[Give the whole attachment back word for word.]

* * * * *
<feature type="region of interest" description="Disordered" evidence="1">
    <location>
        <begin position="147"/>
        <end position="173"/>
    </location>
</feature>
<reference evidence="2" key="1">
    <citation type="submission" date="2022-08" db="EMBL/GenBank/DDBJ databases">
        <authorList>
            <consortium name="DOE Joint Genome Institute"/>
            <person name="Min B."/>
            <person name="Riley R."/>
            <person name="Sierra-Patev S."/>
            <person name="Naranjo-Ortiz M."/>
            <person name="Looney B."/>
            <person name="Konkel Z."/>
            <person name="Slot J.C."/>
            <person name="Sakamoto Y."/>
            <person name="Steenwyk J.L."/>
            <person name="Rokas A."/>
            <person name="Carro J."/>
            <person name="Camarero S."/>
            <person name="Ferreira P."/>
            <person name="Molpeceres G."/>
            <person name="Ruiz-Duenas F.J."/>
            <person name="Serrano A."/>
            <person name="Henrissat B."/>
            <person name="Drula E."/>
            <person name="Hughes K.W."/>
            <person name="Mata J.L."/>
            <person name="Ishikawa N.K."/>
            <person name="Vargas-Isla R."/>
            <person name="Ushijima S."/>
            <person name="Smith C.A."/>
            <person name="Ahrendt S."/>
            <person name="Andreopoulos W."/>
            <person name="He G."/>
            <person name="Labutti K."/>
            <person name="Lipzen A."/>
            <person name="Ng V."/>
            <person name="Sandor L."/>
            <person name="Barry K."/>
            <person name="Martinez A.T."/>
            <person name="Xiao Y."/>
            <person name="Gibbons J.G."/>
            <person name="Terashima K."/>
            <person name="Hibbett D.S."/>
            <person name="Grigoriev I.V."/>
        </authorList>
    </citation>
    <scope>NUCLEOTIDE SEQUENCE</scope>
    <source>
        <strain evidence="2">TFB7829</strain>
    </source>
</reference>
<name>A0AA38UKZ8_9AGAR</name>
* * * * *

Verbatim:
<feature type="region of interest" description="Disordered" evidence="1">
    <location>
        <begin position="147"/>
        <end position="173"/>
    </location>
</feature>
<reference evidence="2" key="1">
    <citation type="submission" date="2022-08" db="EMBL/GenBank/DDBJ databases">
        <authorList>
            <consortium name="DOE Joint Genome Institute"/>
            <person name="Min B."/>
            <person name="Riley R."/>
            <person name="Sierra-Patev S."/>
            <person name="Naranjo-Ortiz M."/>
            <person name="Looney B."/>
            <person name="Konkel Z."/>
            <person name="Slot J.C."/>
            <person name="Sakamoto Y."/>
            <person name="Steenwyk J.L."/>
            <person name="Rokas A."/>
            <person name="Carro J."/>
            <person name="Camarero S."/>
            <person name="Ferreira P."/>
            <person name="Molpeceres G."/>
            <person name="Ruiz-Duenas F.J."/>
            <person name="Serrano A."/>
            <person name="Henrissat B."/>
            <person name="Drula E."/>
            <person name="Hughes K.W."/>
            <person name="Mata J.L."/>
            <person name="Ishikawa N.K."/>
            <person name="Vargas-Isla R."/>
            <person name="Ushijima S."/>
            <person name="Smith C.A."/>
            <person name="Ahrendt S."/>
            <person name="Andreopoulos W."/>
            <person name="He G."/>
            <person name="Labutti K."/>
            <person name="Lipzen A."/>
            <person name="Ng V."/>
            <person name="Sandor L."/>
            <person name="Barry K."/>
            <person name="Martinez A.T."/>
            <person name="Xiao Y."/>
            <person name="Gibbons J.G."/>
            <person name="Terashima K."/>
            <person name="Hibbett D.S."/>
            <person name="Grigoriev I.V."/>
        </authorList>
    </citation>
    <scope>NUCLEOTIDE SEQUENCE</scope>
    <source>
        <strain evidence="2">TFB7829</strain>
    </source>
</reference>
<name>A0AA38UKZ8_9AGAR</name>